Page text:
The Smith family loves board games! Or maybe a truer statement would be The Smith Family has a mom that loves board games and makes every else feel guilty if they don't play with her and therefore have, by default, learned to really like board games.
We played "Wits & Wagers Family", a board game by North Star Games, this week and really had a good time with it! It is different from the original Wits & Wagers party game in that it uses a different style of wagering that less resembles real gambling. In the Family edition, you wager your bets with Meeples, colorful little wooden game pieces that look like puffy marshmallow men. Everyone plays with a large Meeple and two small Meeples, a corresponding colored dry erase card and a dry erase marker. Meeples are commonly used as game pieces in Europe. This is their North American debut!
A typical round goes like this: Someone asks a question that can be answered with a number. For instance, "How many pyramids have been discovered in Egypt?" or "How many pages are in the hardcover edition of Harry Potter and the Socerer's Stone?". Then, everyone uses their wits and secretly writes down their guess on their board. When everyone is done, the boards are organized from smallest to greatest according to the number written down. Now, everyone starts feeling either pretty confident or pretty insecure about their guess. This is where strategy comes into play. If you know you have no clue about a certain category of questions, you are probably going to wager on someone else's guess rather than your own. I felt pretty confident about "How many feet are in a mile?", but when it came to a question about "The Suite Life of Zack & Cody", I wagered on my son's board. If you are pretty confident about your guess, but think that someone else's might be close as well, you can split your three Meeples and wager them accordingly. After the answer is revealed, the person who guessed closest without going over (think Price is Right), has the winning guess, even if it is not right on the money. You get points for having the winning guess, but also points for wagering correctly. You could actually do pretty well without ever getting the answer correct.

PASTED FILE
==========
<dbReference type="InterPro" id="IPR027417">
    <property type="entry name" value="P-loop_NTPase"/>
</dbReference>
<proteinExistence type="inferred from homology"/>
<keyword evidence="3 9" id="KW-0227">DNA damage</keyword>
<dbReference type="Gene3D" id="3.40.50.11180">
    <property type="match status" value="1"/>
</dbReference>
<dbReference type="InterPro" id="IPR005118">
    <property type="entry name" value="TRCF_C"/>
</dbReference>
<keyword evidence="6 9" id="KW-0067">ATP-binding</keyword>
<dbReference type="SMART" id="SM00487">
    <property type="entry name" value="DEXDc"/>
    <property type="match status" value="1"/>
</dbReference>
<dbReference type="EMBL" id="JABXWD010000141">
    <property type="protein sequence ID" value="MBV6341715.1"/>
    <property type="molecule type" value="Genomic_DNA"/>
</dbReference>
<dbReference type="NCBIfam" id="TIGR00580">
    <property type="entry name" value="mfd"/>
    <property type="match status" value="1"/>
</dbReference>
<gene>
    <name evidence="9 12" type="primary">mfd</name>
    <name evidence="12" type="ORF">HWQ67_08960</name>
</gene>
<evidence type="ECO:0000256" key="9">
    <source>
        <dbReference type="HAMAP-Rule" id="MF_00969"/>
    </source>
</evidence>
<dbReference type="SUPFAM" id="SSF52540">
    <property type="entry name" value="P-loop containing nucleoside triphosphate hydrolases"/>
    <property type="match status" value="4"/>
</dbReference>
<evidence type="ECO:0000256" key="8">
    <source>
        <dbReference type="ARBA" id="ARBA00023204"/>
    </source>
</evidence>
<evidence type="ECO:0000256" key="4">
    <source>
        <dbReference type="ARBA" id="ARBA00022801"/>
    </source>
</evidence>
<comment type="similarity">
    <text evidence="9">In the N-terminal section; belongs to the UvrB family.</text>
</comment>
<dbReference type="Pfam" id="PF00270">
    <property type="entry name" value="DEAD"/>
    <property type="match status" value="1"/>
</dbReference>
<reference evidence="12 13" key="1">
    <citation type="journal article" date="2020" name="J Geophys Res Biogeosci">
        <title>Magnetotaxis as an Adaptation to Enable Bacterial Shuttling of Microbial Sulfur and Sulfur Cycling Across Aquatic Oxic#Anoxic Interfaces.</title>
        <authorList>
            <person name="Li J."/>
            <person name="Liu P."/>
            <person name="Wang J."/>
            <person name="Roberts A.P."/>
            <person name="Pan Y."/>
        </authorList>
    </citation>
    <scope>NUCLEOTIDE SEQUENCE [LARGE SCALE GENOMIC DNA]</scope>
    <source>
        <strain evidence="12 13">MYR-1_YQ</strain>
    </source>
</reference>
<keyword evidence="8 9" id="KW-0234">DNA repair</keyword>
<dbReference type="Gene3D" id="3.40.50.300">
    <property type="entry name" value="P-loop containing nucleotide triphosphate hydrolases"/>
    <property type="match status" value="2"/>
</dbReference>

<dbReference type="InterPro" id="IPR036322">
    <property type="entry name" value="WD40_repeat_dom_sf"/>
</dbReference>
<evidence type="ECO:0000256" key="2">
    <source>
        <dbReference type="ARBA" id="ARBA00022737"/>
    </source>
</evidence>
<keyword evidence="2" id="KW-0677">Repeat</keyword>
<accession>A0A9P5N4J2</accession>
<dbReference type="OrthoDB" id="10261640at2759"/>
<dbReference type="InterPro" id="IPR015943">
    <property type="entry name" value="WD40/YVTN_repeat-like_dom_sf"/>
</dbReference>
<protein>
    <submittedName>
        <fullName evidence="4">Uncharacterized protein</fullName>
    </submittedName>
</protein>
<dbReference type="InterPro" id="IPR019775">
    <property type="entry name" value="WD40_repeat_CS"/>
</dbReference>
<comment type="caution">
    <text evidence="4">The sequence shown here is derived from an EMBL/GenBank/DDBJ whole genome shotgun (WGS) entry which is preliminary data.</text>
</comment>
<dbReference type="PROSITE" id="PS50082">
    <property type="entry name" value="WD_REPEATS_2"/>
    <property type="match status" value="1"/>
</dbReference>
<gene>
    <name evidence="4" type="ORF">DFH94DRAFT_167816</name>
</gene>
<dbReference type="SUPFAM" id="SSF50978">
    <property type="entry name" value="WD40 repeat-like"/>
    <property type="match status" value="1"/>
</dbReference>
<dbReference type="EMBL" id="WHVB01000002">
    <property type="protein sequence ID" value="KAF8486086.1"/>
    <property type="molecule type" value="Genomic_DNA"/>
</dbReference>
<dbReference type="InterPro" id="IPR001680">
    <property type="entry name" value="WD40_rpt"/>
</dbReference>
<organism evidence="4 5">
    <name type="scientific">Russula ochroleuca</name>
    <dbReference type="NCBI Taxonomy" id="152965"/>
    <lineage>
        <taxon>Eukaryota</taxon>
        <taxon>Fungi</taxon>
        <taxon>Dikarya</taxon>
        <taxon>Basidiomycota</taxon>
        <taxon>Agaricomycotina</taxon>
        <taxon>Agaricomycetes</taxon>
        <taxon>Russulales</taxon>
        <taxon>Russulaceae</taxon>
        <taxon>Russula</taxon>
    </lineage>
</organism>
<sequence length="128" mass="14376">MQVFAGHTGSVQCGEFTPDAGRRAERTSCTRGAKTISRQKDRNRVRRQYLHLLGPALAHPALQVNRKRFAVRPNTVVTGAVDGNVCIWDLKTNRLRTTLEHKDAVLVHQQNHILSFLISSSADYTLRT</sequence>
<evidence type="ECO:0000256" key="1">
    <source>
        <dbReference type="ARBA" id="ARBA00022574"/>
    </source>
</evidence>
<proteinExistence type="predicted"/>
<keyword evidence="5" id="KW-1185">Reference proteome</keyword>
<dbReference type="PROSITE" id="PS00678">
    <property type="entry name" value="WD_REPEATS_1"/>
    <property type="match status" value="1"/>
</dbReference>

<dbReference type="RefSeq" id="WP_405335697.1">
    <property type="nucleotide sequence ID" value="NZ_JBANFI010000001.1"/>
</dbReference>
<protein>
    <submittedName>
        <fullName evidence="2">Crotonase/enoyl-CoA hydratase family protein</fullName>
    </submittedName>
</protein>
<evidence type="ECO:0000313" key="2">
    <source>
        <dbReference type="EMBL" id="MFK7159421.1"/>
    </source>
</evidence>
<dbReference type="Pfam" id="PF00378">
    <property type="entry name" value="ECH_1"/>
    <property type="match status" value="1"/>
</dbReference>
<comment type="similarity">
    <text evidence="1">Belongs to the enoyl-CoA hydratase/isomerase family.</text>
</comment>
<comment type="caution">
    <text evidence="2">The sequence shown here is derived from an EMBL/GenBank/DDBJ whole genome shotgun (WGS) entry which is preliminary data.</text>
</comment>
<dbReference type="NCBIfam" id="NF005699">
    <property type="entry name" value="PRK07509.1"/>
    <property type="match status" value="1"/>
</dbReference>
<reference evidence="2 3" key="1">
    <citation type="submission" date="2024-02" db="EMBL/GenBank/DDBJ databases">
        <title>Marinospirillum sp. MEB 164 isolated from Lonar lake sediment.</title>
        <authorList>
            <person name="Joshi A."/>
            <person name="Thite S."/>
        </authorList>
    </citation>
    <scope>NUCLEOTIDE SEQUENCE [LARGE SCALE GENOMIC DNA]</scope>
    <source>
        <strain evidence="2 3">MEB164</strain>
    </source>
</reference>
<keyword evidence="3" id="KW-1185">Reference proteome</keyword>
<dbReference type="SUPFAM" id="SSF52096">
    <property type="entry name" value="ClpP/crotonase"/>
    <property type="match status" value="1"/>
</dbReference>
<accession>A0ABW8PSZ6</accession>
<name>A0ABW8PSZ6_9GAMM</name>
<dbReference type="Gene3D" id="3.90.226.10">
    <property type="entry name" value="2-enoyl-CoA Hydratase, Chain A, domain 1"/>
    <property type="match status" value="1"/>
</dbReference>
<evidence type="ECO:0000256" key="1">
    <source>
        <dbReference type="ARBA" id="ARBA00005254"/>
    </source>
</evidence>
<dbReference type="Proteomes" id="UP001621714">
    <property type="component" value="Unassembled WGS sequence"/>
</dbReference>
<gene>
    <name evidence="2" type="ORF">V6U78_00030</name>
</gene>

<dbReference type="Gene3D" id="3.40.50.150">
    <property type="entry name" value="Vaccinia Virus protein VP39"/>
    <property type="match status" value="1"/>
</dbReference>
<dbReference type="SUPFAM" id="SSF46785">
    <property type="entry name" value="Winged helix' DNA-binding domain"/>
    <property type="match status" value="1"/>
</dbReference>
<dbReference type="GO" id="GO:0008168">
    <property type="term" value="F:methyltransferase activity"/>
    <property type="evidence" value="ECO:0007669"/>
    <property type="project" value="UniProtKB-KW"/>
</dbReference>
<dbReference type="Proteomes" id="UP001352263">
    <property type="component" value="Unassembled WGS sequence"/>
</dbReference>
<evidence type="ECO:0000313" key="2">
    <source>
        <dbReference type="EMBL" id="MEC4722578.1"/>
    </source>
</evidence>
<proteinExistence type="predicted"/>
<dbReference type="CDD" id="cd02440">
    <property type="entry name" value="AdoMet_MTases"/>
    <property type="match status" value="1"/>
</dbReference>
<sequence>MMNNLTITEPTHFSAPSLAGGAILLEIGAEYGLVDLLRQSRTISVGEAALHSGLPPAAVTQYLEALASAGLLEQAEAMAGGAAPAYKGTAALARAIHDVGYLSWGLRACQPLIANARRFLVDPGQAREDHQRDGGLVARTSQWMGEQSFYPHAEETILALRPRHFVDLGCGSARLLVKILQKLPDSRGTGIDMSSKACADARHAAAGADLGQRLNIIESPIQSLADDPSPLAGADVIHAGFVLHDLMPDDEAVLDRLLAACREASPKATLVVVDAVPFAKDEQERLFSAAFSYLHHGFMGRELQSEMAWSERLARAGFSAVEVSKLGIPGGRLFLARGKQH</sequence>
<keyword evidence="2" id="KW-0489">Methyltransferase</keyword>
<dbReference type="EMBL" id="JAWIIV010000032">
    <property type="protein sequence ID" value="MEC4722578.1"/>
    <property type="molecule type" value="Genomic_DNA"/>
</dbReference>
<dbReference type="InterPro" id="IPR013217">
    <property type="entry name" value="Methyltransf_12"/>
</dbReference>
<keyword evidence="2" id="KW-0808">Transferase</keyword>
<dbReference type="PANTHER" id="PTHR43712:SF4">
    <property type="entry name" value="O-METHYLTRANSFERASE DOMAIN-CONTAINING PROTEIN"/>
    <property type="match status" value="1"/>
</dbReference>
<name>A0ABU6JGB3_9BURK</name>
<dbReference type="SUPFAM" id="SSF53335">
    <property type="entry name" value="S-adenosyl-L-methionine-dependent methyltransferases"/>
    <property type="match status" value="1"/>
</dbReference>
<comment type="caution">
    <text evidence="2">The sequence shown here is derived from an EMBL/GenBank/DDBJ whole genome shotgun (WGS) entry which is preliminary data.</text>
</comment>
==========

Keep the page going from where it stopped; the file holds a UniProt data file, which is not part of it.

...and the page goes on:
If you have the original edition, the cards will work with this edition to extend the life of your game. But there are plenty of questions to keep you busy in this edition. The game is for 8 years and up, for 3-10 players and the game takes only 20 minutes to finish.
We really liked this game alot. Our family personally doesn't have any issues with the original version. Since my father in law plays on the Senior Poker circuit, my kids have been playing cards and playing with chips along with him since they were very young. So they don't really think of it as "gambling", but rather a mathematical probability game. I have yet to see them sitting around the table smoking cigars. LOL.
More information about Wits & Wagers Family and other games by North Star can be found here. The site will direct you to a retailer near you. In my area, it is sold at Target for 19.99.
**Disclaimer: North Star provided my family with one Wits & Wagers Family edition in exchange for an honest review, which I've provided here.
See what the rest of the folks at The Old Schoolhouse Magazine Homeschool Crew had to say about this exciting game! Click here!